If you are like many people, you may think that any time your doctor's actions cause you pain or suffering that you can sue him for medical malpractice. This isn't entirely true. Your doctor's actions, or acts of omission, must meet certain requirements before you can recover monetary compensation for your claimed injury. If you have suffered from pain or injuries due to your doctor's care and are considering filing a case against him, there are some things you need to know.
What Is Medical Malpractice?
Medical Malpractice occurs when a medical professional demonstrates negligence (or an act of omission) and provides substandard care that results in harm to the patient. Both negligence and substandard care must be proved and there must be harm to the patient. In other words, if your doctor provides substandard care but it does not result in harm or injury to you, you cannot file a medical malpractice case against him. Likewise, if you experience an injury or are harmed by your doctor's care, you do not automatically have a case, unless you can prove he was negligent and that negligence caused the harm.
What Is Medical Negligence?
The rules governing medical negligence vary according to states and locations, but as a general rule medical negligence means your medical professional knew, or should have known, that his actions (or lack of action) would cause harm to you. However, this only applies if he also provided substandard care. That means your doctor might have known that the action would cause some harm, but because it is an acceptable method of care in the specific location or institution, the care was considered standard care. A doctor is not obligated to provide the highest standard of care possible but must provide care that meets the medical standard of care at the institution or in your region.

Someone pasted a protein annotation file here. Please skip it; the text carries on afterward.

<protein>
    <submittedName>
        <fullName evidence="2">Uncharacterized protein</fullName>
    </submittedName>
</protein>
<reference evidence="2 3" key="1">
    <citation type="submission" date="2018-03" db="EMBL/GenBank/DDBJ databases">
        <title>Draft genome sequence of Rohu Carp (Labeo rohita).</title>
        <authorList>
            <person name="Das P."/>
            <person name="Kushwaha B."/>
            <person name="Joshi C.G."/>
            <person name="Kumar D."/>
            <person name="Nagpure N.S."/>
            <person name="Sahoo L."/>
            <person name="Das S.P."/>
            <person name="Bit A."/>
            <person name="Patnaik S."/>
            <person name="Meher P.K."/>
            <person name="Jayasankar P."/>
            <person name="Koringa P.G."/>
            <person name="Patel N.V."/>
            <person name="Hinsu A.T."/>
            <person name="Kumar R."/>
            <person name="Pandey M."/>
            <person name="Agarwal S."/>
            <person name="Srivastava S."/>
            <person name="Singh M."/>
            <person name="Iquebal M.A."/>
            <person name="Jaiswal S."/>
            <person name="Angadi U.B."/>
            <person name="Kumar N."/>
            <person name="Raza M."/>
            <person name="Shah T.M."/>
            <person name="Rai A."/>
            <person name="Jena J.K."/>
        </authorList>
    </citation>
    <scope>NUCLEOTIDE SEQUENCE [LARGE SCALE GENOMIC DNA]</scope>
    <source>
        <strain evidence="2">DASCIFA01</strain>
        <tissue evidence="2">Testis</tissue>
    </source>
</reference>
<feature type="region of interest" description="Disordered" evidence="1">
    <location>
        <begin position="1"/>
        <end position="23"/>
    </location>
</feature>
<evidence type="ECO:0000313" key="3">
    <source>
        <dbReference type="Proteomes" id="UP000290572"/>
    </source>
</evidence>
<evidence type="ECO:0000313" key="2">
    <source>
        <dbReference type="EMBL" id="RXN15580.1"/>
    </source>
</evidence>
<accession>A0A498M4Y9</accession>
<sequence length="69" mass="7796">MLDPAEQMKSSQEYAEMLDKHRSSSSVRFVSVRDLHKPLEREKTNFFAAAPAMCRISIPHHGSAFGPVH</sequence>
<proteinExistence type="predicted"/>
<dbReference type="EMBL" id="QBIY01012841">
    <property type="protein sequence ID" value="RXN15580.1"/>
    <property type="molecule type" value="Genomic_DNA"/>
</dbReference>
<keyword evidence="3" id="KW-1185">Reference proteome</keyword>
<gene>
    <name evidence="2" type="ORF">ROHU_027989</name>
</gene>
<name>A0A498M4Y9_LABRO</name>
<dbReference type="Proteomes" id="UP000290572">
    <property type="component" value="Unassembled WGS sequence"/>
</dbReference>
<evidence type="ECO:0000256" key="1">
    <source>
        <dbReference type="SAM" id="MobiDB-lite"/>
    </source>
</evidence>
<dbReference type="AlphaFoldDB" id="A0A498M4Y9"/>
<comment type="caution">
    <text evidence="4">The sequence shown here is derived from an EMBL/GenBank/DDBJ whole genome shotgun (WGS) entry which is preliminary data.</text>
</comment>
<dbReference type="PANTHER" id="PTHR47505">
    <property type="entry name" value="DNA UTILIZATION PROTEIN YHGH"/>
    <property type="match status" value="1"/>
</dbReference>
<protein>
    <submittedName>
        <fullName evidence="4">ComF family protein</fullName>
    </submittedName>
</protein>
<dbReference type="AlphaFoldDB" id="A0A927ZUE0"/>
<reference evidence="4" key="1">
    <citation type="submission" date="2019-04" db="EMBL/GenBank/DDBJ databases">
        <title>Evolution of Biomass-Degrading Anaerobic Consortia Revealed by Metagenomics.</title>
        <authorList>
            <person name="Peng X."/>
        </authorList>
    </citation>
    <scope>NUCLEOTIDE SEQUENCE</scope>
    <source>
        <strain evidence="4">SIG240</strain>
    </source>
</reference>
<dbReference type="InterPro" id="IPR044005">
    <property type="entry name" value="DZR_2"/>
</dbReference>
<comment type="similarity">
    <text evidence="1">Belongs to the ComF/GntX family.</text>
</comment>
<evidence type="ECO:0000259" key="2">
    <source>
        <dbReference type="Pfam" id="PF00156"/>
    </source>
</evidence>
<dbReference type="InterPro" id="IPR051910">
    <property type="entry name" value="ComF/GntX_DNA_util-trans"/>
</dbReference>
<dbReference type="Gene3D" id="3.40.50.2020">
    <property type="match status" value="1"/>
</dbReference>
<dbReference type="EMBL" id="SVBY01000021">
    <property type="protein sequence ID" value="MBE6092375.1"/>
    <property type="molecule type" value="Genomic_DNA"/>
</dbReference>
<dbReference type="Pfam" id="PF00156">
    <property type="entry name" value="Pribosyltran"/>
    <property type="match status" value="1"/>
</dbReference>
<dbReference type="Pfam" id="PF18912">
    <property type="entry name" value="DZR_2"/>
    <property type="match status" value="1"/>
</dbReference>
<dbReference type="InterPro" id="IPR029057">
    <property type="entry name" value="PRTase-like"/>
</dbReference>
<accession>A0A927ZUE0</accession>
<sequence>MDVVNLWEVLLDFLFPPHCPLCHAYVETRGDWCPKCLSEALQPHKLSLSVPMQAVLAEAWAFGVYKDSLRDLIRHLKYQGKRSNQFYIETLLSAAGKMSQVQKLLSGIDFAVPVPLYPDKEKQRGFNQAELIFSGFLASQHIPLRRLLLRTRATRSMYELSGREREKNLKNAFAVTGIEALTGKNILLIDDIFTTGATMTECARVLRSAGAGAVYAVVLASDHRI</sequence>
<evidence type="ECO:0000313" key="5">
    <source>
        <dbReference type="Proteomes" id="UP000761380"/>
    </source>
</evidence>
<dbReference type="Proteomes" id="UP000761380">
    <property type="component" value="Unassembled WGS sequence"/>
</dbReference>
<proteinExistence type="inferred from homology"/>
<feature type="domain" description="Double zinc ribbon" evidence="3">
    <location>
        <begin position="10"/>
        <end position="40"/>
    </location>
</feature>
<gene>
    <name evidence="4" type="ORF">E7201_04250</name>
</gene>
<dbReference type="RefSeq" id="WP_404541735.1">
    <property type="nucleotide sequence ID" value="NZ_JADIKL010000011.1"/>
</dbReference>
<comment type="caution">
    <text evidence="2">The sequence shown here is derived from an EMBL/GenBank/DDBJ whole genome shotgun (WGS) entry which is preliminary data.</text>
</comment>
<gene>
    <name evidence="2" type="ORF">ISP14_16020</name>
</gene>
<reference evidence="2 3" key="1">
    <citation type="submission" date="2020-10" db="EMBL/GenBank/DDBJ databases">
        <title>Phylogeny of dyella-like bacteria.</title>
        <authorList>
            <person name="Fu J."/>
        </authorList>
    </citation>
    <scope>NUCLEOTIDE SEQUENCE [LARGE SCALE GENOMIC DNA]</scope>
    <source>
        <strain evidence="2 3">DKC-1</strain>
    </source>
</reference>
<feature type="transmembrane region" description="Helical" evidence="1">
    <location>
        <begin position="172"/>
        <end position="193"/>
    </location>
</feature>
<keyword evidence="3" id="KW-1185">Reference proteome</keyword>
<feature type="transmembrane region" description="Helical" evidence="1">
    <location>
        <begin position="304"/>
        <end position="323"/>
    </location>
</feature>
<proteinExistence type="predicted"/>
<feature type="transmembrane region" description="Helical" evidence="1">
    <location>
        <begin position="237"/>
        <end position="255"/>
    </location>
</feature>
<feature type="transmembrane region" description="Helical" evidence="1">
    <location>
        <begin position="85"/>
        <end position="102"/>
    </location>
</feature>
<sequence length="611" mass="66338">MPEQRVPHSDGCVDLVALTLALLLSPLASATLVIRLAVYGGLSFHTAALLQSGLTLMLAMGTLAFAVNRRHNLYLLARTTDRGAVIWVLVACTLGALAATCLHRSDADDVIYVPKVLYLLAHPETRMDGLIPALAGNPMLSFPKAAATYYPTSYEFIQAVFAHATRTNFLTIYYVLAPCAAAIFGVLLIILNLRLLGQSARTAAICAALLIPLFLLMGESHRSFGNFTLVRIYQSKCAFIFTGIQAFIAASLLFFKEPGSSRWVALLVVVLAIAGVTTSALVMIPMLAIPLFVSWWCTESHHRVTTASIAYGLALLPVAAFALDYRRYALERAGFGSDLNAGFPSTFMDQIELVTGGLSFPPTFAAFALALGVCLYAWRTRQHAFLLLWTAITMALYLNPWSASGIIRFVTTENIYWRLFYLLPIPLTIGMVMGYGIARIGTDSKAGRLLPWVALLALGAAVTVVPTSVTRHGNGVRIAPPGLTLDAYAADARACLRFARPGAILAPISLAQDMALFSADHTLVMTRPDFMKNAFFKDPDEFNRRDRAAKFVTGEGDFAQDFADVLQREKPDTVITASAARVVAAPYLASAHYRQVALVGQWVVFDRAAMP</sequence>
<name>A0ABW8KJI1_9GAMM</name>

What Is an Act of Omission?
An act of omission is a form of medical negligence. It means your doctor failed to do something he should have done. This can apply to failing to recognize and diagnose a medical condition, failure to provide appropriate medical treatment, or the failure to perform adequate aftercare. With an act of omission, the harm is caused by something your doctor failed to do.
What Is Substandard Medical Care?
To understand substandard care, you must first understand what standard medical care means. In the context of a malpractice case, a doctor is obligated to provide the quality of care that any competent doctor would provide to a patient in similar circumstances. Providing care that is of lower quality is considered substandard care. But, the quality of care that meets the requirements of standard care varies depending on the circumstances. For example, a doctor practicing in a small rural clinic may not have access to the sophisticated tests or treatment options that a doctor in a large urban hospital has at his disposal. The standard quality of care in the rural clinic may be lower than the quality of care in the larger hospital; therefore, the doctor must be held to the standard of care for the institution and region where he works.
What Do You Do If You Think You Have a Case?
If you have suffered pain or injury from the actions of your doctor and you think the above conditions apply to your case, contact a medical malpractice attorney right away. Most provide a free consultation to determine if your situation warrants filing a medical malpractice claim. He has the experience and expertise to navigate the court system and communicate with related parties. He can guide you in acquiring the appropriate documentation to support your case and represent you in court.
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